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8801 George Weikert Farm | by lcm1863
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8801 George Weikert Farm

United States Avenue

Gettysburg National Military Park

 

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George Weikert Farm

  

1. House

 

This lovely stone farmhouse stands on US Avenue where it intersects with Hancock / Sedgwick Ave.

 

Built in 1798 and used as a Union field hospital, this house is a two story granite building on a granite foundation. It has vertical board and batten on the gable ends. In 1863, the house was a one-story, two-bay stone house. In the later nineteenth century, it was modified to the current two-story. The gable roof is covered with wood shingles.

 

It was located just in front of the main Union battle line throughout most of the battle (July 2-5), which limited its usefulness for hospital purposes. It was most likely used for shelter and concealment by Union skirmishers engaged with Confederate skirmishers near the Trostle buildings and Plum Run on July 2-4. After the battle, the house was used for hospital purposes (66th NY Vols.). The interior of the house was altered in configuration of rooms and most fabric (1940s-1950s) for use as ranger station and rental housing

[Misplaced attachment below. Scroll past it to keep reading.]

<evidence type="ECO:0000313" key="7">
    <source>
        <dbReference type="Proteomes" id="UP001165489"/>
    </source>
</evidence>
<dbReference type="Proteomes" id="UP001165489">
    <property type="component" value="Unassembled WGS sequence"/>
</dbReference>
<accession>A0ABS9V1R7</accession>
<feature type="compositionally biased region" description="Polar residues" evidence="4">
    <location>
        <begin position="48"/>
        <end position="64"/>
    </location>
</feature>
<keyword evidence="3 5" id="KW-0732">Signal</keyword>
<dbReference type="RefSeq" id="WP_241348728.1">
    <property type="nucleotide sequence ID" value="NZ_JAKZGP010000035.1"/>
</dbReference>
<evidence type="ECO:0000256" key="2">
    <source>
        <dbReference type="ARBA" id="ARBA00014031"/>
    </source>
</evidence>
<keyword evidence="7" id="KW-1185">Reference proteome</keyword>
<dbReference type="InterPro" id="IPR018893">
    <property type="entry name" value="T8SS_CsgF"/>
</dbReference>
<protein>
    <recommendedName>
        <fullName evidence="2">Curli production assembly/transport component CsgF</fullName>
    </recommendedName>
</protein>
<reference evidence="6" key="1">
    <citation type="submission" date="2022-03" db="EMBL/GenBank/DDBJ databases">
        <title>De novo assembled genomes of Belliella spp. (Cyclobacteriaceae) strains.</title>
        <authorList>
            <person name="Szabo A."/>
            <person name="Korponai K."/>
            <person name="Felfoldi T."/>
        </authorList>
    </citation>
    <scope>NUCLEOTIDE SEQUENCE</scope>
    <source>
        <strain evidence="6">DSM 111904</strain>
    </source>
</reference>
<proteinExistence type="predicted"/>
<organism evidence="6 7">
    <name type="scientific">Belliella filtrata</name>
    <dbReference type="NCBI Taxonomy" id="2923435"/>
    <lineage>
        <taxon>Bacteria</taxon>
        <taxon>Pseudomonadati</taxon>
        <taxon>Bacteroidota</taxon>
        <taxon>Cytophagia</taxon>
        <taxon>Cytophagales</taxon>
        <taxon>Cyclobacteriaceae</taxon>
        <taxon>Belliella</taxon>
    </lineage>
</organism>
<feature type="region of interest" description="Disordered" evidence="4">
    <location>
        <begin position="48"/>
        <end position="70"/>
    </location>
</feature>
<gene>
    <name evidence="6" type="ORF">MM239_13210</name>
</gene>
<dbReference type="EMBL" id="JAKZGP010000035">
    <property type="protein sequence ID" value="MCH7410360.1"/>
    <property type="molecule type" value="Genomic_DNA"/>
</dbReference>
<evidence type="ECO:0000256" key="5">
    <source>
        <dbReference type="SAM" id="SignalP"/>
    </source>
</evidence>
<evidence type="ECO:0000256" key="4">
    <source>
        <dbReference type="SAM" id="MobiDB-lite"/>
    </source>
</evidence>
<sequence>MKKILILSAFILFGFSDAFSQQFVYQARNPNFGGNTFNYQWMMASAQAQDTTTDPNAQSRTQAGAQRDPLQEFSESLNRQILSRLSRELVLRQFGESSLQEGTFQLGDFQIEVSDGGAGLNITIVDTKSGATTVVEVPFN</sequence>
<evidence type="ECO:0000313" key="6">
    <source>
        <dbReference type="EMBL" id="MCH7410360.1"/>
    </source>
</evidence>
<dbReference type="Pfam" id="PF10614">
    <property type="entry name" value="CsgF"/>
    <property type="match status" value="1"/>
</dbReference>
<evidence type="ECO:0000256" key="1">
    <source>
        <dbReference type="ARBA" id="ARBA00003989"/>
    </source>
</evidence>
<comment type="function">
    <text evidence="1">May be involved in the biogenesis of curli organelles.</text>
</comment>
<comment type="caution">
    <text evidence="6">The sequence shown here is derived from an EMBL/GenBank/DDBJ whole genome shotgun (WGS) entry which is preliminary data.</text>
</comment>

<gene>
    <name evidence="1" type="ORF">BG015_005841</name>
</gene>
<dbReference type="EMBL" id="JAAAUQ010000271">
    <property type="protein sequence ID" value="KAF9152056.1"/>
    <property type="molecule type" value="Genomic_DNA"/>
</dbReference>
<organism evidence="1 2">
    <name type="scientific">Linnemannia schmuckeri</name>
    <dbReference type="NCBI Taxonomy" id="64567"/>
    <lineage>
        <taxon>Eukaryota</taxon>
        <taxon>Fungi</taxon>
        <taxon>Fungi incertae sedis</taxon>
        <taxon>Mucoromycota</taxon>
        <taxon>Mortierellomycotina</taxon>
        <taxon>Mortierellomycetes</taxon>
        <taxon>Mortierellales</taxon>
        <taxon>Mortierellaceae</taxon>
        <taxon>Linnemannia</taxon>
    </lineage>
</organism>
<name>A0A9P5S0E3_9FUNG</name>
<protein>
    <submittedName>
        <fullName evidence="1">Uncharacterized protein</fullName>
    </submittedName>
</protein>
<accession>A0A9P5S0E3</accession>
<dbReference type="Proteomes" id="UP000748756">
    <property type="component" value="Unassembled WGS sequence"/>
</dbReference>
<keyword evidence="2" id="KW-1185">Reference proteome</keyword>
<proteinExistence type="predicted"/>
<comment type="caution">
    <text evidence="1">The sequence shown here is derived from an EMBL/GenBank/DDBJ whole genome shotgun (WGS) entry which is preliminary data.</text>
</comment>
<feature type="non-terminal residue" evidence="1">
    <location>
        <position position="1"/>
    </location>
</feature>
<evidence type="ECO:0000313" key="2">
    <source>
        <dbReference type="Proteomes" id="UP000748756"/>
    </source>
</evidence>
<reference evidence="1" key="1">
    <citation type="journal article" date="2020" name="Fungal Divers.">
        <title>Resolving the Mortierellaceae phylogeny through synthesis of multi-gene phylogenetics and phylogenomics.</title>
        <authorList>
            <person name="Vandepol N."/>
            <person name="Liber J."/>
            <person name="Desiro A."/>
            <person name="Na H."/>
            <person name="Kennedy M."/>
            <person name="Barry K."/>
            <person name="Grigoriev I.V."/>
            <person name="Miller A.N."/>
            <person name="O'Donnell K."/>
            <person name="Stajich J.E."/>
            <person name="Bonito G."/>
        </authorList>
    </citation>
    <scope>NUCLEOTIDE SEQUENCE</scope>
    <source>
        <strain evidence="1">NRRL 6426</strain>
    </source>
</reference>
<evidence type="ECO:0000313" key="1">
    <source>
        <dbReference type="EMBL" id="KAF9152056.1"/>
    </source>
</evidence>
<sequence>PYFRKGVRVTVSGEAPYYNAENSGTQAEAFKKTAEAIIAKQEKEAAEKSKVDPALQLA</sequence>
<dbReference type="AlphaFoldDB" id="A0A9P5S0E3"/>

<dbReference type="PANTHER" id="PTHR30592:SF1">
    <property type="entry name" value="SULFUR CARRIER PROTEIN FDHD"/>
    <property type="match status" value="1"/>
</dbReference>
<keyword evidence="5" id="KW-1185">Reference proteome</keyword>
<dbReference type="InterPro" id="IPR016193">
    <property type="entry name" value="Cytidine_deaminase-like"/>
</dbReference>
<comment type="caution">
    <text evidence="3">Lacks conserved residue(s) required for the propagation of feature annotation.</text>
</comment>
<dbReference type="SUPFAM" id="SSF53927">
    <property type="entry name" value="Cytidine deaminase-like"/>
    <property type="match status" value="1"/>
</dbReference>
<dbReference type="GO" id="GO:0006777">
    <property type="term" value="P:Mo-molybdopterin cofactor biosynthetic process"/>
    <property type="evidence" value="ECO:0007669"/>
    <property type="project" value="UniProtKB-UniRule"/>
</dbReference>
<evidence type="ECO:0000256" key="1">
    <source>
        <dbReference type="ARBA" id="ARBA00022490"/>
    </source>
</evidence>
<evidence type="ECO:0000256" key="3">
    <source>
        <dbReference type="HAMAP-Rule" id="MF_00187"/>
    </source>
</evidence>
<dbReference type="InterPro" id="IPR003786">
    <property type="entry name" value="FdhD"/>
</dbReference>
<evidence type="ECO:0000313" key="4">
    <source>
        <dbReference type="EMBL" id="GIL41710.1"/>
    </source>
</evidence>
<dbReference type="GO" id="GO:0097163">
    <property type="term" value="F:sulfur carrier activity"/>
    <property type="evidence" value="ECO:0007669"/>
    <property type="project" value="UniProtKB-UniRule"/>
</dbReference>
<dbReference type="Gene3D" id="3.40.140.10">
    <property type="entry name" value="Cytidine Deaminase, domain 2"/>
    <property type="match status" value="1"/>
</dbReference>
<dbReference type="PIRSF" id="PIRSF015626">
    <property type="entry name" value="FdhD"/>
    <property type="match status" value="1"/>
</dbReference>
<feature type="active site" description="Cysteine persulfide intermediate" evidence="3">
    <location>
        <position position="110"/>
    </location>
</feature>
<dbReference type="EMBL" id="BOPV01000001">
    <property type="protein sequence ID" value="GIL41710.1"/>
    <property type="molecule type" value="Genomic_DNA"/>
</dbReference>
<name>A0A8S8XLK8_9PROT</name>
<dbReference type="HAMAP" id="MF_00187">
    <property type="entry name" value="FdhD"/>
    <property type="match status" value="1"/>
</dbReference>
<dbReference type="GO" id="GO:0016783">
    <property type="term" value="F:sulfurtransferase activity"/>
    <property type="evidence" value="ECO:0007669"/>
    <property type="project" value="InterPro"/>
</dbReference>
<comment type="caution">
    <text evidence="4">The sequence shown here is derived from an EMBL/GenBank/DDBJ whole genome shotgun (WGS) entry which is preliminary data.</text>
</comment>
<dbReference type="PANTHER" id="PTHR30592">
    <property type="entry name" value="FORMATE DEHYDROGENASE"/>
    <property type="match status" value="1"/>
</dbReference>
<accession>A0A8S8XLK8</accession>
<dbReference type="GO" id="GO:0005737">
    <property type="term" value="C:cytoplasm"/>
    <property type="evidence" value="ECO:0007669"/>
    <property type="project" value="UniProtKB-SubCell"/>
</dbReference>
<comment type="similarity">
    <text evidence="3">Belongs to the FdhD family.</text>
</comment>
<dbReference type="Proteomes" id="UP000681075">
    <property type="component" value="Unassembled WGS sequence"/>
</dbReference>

Currently used for Park Service staff housing.

 

2. Barn

 

Barn (1798) is a one-story double pen log barn (one of 3 still existing in the park) encased in vertical boards on a stone foundation. The barn measures 31.5 x 50.5 feet. It has a 10.4 x 30.8 foot lean-to on the west side. The gable roof is covered with wood shingles.

 

The barn was located just in front of the main Union battle line throughout most of the battle (July 2-5), which made its use for hospital purposes limited. It was most likely used for shelter and concealment by Union skirmishers engaged with Confederate skirmishers near the Trostle buildings and Plum Run on July 2-4. Minor interior modification occurred to convert a portion of the barn to stable and office purposes in the 1960s.

 

3. Summer Kitchen

 

Only log plank summer kitchen extant in park. Part of George Wiekert farm complex which was occupied by Union troops during the 3 day battle. Architecturally distinctive as oldest remaining log plank summer kitchen. One-story, log building on a stone foundation that measures 16.5 x 16.0 feet. It is constructed in a "V" notch, rare oversplay of roof supported by a plank log wall extension and connected to a "L" log bracket. The gable roof is covered with wood shingle.

  

4. Carriage House and Corn Crib

 

1-Story Carriage house/corn crib , constructed c. 1890.

  

Info found on NPS web site.

 

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Taken on September 15, 2010